NEW YORK — The UConn fanbase wants one coach canned and another extended for the next half-decade.
Right now, the Husky faithful is 0-for-2.
Despite public outcry, Paul Pasqualoni, on the heels of a second consecutive 5-7 season, will be retained for a third year, the Hartford Courant reported Tuesday morning.
And despite the opposite type of public outcry, Kevin Ollie remains on a one-year deal. Don’t expect that to change this week, either. Really, don’t expect an extension until first semester grades are released. A source familiar with the situation said the UConn administration wants to ensure the team’s academic performance — a serious issue in recent years — is up-to-par before making a move.
The counter to that: UConn is going through some tough times. If it’s not the 11 percent graduation rate, it’s the postseason ban. If it’s not that, it’s the conference realignment saga, which has UConn stuck in the mud, its tires spinning rapidly in an effort to get somewhere — anywhere — else. Extending Ollie sooner rather than later would be the wise PR move. Everyone from Dick Vitale to ESPN’s Dana O’Neill to The Dove agrees.
At this point, it’s a matter of “when,” not “if.” It’s worth discussing this the same way it’s worth discussing Jim Calhoun’s “never say never” comment. Think Calhoun is going to come back and kick Ollie to the curb? Think he’d coach somewhere other than UConn? There’s a better chance of Ollie and Warde Manuel independently submitting the same winning numbers for the Powerball.
It’s become exceedingly clear that Kevin Ollie is the right choice to lead UConn into the future. If you’re Warde Manuel — hell, if you’re Jonathan Mandeldove — it’s easy to watch Ollie coach, watch his team compete and say “Yeah, this is our guy. No doubt in my mind.”
The question is, can you say the same thing about Pasqualoni? And if you can’t, should he still be the coach?
Now, I understand the defense for Pasqualoni — to an extent. Yes, he beat a top 25 team on the road. No, he hasn’t gotten his recruits on the field (with the exception of Chandler Whitmer, who is actually pretty good). And by all accounts, he’s recruited better than Randy Edsall did. He was given Edsall’s leftovers: an inexperienced offensive line and a fairly marginal group of playmakers. None of that is Pasqualoni’s fault. So, in a sense, it wouldn’t be a “fair” to axe him now.
Just like it wasn’t “fair” to give Kevin Ollie a one-year contract. But Ollie had never coached before, and Manuel wanted to see how he handled the most difficult (and abnormal) of coaching situations. I get it.
What I don’t get is the notion that Pasqualoni, 63, will overcome everything working against him — two losing seasons, very little history within the program, membership in the Big East, his age (let’s face it; it’s a factor) — and turn UConn into a consistent eight-or-nine game winner. Not with an offense that finished 121st in the nation in scoring (17.8 points per game) and rushing yards (87.9). Not unless there are some substantial changes there.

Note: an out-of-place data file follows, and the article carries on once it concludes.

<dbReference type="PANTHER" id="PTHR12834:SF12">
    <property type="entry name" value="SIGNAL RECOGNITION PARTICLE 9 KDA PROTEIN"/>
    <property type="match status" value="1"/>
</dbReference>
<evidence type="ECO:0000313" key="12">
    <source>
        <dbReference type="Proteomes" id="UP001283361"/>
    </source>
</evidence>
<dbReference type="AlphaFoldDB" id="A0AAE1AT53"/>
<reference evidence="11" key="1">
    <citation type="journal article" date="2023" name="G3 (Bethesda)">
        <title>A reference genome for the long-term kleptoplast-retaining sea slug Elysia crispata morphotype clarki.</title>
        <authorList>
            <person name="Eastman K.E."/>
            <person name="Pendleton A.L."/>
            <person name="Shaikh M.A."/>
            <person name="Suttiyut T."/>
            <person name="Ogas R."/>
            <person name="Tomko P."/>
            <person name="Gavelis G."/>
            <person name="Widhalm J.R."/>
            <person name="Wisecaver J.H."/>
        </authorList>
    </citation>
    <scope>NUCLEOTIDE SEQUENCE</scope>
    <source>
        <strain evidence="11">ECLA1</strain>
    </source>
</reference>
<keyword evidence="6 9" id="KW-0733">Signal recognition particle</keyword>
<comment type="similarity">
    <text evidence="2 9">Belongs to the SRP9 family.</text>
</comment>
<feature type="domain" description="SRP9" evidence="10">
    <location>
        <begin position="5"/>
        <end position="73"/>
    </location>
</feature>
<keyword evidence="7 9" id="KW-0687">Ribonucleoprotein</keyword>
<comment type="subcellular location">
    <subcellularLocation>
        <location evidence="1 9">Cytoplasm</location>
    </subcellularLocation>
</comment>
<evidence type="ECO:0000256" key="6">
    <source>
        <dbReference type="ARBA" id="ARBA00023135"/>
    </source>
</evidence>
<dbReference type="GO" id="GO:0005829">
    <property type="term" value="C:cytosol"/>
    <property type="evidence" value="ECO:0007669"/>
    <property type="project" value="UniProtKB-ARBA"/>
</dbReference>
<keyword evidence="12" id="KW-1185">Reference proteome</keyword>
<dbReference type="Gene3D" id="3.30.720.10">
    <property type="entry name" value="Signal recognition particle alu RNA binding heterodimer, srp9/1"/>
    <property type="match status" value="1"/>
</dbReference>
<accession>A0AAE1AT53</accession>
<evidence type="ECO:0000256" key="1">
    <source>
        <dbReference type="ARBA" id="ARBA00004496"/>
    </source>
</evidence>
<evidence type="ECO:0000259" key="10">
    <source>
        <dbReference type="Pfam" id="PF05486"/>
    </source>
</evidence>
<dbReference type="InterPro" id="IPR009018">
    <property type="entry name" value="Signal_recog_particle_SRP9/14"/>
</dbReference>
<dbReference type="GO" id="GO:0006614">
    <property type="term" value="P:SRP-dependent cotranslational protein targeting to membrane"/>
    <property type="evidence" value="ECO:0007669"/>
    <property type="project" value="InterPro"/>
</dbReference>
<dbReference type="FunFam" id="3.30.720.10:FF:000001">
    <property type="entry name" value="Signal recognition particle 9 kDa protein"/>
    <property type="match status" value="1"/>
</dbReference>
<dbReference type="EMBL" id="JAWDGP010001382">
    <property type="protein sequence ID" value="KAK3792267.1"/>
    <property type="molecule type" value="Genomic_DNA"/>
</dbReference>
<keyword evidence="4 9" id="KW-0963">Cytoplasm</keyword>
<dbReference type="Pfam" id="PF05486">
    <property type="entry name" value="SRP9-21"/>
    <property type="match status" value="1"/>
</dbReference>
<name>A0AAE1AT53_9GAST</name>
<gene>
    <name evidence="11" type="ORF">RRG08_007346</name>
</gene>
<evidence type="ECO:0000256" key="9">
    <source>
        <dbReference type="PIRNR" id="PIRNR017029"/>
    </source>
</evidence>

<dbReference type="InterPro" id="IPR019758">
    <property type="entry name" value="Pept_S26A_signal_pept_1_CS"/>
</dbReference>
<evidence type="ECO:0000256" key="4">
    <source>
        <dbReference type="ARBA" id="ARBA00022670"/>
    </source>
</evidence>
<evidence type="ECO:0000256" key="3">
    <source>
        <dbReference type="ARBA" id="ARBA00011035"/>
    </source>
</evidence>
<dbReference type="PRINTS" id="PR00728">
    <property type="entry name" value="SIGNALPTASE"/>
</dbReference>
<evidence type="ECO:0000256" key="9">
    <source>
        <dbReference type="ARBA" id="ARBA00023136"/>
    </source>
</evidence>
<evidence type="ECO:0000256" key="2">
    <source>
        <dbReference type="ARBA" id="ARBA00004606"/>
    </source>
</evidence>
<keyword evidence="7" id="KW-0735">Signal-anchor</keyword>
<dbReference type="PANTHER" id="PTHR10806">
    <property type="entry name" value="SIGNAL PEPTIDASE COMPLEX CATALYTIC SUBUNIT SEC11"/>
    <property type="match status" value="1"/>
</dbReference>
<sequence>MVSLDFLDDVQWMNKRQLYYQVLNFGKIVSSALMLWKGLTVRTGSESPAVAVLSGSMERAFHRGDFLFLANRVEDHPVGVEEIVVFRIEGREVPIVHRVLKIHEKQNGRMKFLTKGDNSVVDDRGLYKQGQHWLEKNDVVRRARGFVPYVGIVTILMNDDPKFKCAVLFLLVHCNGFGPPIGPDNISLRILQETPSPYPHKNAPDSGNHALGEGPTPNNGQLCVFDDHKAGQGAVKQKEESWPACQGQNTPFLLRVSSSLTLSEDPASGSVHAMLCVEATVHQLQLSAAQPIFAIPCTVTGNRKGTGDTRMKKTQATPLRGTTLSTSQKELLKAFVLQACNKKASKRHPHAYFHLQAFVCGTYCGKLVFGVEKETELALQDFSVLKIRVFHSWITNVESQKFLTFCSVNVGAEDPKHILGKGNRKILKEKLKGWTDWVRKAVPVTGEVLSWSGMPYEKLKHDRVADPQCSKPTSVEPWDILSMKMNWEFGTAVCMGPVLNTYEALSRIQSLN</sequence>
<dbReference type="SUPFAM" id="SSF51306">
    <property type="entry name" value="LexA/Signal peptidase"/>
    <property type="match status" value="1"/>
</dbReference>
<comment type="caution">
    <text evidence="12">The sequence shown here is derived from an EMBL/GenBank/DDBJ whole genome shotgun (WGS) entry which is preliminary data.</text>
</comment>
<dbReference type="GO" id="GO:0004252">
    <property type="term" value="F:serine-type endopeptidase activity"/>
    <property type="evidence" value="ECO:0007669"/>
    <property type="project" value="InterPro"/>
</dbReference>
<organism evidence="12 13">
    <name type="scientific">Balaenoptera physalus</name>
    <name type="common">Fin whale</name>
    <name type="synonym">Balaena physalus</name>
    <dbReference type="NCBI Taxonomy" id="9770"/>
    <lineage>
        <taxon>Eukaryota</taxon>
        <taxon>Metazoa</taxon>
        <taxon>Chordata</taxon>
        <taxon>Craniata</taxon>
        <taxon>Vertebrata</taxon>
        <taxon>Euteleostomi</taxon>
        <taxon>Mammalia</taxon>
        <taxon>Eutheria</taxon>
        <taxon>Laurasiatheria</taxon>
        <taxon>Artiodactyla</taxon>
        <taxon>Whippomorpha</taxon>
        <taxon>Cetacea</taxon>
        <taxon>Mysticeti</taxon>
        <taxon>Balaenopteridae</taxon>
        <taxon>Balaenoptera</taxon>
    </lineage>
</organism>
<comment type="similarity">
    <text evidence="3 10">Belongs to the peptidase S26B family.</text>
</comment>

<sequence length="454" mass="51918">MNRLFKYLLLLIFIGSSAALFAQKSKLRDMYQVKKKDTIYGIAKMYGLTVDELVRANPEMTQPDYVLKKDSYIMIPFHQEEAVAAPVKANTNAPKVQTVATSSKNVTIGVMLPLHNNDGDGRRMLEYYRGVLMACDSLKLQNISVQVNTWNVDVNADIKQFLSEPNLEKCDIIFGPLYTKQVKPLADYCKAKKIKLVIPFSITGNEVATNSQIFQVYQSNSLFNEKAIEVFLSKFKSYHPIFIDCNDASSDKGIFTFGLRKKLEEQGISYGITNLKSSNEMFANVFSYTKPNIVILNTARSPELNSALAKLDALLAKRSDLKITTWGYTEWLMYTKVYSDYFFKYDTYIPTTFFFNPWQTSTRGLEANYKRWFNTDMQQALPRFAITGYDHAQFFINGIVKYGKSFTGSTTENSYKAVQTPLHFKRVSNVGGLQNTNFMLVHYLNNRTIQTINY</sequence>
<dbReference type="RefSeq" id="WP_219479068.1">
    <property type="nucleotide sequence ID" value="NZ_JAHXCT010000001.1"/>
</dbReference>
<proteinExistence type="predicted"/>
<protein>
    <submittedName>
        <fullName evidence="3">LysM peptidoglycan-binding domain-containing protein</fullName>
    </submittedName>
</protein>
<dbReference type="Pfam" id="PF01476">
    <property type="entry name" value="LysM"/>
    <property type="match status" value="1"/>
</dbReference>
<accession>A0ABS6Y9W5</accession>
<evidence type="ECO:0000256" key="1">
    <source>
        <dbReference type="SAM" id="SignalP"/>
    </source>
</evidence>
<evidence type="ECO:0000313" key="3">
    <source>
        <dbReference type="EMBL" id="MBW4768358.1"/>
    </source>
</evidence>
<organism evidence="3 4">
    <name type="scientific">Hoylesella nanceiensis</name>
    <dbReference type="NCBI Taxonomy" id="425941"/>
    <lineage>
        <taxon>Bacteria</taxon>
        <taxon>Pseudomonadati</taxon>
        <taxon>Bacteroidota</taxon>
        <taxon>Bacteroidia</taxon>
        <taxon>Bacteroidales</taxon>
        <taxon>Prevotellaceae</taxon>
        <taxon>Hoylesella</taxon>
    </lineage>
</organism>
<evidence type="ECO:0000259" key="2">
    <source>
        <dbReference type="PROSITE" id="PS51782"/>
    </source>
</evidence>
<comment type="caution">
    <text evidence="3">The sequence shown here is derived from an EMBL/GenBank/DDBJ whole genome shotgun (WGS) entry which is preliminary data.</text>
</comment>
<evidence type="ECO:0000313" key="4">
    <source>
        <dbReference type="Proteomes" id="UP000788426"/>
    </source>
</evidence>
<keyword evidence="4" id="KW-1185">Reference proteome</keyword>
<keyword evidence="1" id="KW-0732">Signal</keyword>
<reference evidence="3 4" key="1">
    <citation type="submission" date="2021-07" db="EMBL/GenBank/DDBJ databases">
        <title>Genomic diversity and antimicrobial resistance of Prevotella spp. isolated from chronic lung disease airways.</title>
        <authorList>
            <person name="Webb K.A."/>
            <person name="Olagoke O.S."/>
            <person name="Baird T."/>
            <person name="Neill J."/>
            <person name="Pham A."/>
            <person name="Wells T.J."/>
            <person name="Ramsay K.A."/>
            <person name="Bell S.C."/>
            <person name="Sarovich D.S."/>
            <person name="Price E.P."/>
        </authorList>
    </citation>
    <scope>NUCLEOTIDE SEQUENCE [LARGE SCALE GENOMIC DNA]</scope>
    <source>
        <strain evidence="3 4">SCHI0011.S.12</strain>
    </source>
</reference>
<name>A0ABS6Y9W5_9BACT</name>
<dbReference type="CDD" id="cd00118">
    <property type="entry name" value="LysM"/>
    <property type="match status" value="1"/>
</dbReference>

These are wild times in college football. Schools are jockeying for spots in these soon-to-be mega-conferences, and football plays an enormous role in the re-shuffling. Because of that, Pasqualoni’s task isn’t to go 6-6 and earn a trip to the Luigi’s Italian Ice Bowl; it’s to elevate the perception of UConn football to the point where the big players in realignment say, “We like what’s going on in Storrs. We’re going to invite UConn to our league.”
Maybe Manuel believes he’s that guy. To me, though, if it’s Pasqualoni vs. The Field, I’m taking the field. I’m willing to bet there’s a better long-term fit out there. Maybe not a guy with Pasqualoni’s resume, but a better long-term fit.
Conversely, if it’s Kevin Ollie vs. The Field, I’m taking Ollie. Odds are Manuel is, too.
He’s just probably not in a rush to say it. The damage of the one-year contract has already been done. Most of the 2013 class is committed, and UConn struck out on its top targets — Xavier Rathan Mayes, Noah Vonleh and Brandon Austin — since Ollie became coach. Rathan Mayes told Hearst Connecticut that the one-year deal played a role in his choice to choose Florida State. Then there’s Austin, a 6-foot-6 guard who spurned UConn for Providence, which already has two McDonald’s All-Americans in the backcourt. Multiple sources in Austin’s camp declined to comment on the significance of Ollie’s contract in the decision.
So you do the math.
I’m sure Manuel did. In giving Ollie the one-year contract, he felt it was worth sacrificing a 2013 recruit to leave open the option of a national search. And now, with that 2013 class essentially wrapped up, there isn’t much of a difference in restructuring Ollie’s deal tomorrow or in the middle of January.
There is, however, a huge difference in finding a new football coach now or in 2013. Time is of the essence. UConn has been stuck in neutral for two seasons; it can ill-afford a third.
Unless Manuel can honestly say, “This is my guy,” he might have been better off cutting the cord this fall.